Duke Pickett made his first appearance at the NCAA tournament last year at 174 pounds, pushing seeded Cody Walters to the limit in his opener before falling in overtime.
Pickett took third at the EIWAs during a 25-plus win season and will be dropping down a weight class for his final campaign with the Big Red.
“Duke was at 174 because that’s where we needed him,” Koll said. “I think 165 is a better class for him. We also have some talented young men who will compete with Duke, but as a fifth-year senior, he has the edge.”
Photo by BV
Junior Brian Realbuto made the podium in both of his seasons, injury defaulting to sixth as a freshman and following up with a second place showing in 2015.
Those performances came at 157 pounds, but Realbuto will be moving up two classes to 174 for the upcoming campaign. Despite the 17 pound jump, Koll expects him to pick up where he left off.
“Brian has been an All-American both years but that’s obviously not his goal,” Koll said. “He’s a title contender at 174.”
Photo by BV
As discussed, Dean is back. The 2015 NCAA champion will look for title #2 in a weight that brings back all eight All-Americans from last season.
“There’s only one expectation for Gabe,” Koll said. “It’s just a matter of how he goes about getting another championship.”
What are Dean's thoughts about his title defense?
“What drives me and motivates me this year is doing this for 35 other guys and everyone involved with Cornell wrestling,” he said. “I’ve never claimed I’m gonna win anything. I’ll just say that every other guy on this team can always count on me to lay everything on the line for them and everyone I love. And I love this team, there’s something so special about it. I'll lay it all on the line and winning or losing will take care of itself.”
Photo by BV
Who will it be for the Big Red at 197? Koll said it isn’t clear, but he’s pleased with the options.
Owen Scott defeated Jace Bennett last year at the Binghamton Open and was the Cornell starter for the opening dual meet with Oklahoma. He has endured a number of injuries, but looks to have a memorable senior season.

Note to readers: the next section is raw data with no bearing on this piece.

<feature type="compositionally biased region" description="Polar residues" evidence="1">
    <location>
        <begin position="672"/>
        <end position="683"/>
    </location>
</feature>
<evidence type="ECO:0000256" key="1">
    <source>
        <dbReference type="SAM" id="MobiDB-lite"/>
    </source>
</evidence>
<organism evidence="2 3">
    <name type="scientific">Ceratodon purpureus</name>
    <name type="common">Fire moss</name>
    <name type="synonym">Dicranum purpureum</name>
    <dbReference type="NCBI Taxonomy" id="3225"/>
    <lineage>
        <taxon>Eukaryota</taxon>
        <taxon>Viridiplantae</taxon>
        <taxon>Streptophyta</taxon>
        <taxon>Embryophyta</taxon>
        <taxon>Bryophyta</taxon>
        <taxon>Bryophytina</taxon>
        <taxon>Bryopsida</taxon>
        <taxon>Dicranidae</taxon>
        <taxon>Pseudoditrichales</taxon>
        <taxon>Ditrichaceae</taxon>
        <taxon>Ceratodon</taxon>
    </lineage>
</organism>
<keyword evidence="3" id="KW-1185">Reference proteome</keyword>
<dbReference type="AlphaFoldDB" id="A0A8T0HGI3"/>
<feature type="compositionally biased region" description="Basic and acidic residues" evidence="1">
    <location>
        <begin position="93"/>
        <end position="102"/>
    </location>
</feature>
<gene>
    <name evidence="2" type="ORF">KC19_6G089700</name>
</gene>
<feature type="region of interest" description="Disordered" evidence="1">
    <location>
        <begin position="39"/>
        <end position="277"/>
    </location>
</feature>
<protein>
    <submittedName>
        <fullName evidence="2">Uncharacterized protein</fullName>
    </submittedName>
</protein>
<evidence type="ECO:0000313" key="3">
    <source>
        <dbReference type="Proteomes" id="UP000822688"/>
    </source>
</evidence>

He’ll face plenty of competition, however, as Jake Taylor and Jake Anderson have impressed, while Steve Congenie, currently dealing with injuries, could emerge.
“I’m very, very excited about this weight class,” Koll said. “I’m not remotely worried about it anymore. Owen Scott was thinking about going to 184, but is now back at 197. He’s really good. Jake Taylor is an incredibly tough and hard nosed kid. We have a lot of guys we like at this weight.”
Jeramy Sweany notched second in both Freestyle and Greco at the UWW Junior Nationals at 120 kg. The freshman also topped NCAA qualifier Jacob Aiken-Phillips at the Binghamton Open last season. Aiken-Phillips is set to return for the Big Red in the second semester.
“Jeramy is at 245 pounds - up from 220 last year,” Koll said. “He was respectable last year and he’ll be a lot better this year. We’re excited to see what we can do at heavyweight this year.”
With all the changes, there’s a buzz around the Cornell program, which has finished in the top five at the NCAAs six of the past seven years.
A 10th straight EIWA title is on the line, and, of course, the season ends in New York City with the Nationals taking place in the Empire State.
“We’re going on this journey this year which pretty much ends in our backyard,” Dean said. “I want the guys to enjoy the process this year, enjoy the journey they’re going on with this family. It’s the first time as a family. We have a bunch of guys, not just the starters, ready to do whatever it takes. I can’t tell you this team is favored or has a shot to do this or that in March, but I will say we’re all in and we’re gonna go after it. At the end of the day, win or lose, we won’t have any regrets. We’ll know we gave everything we had. That’s the mentality of every guy on our team. We'll have a good time doing it and see what happens.”
Koll's excitement about what could happen is palpable.
“We believe we will make a real run at Nationals this year,” he said. “Everybody is completely on board. We’re putting all our eggs into this basket. People don’t mention us as a contender, but we have really special kids on this team. I don’t think people realize how good they can be. I’m obviously biased because I see them every day and think the world of them. With this team, we believe we have a real shot to win Nationals.”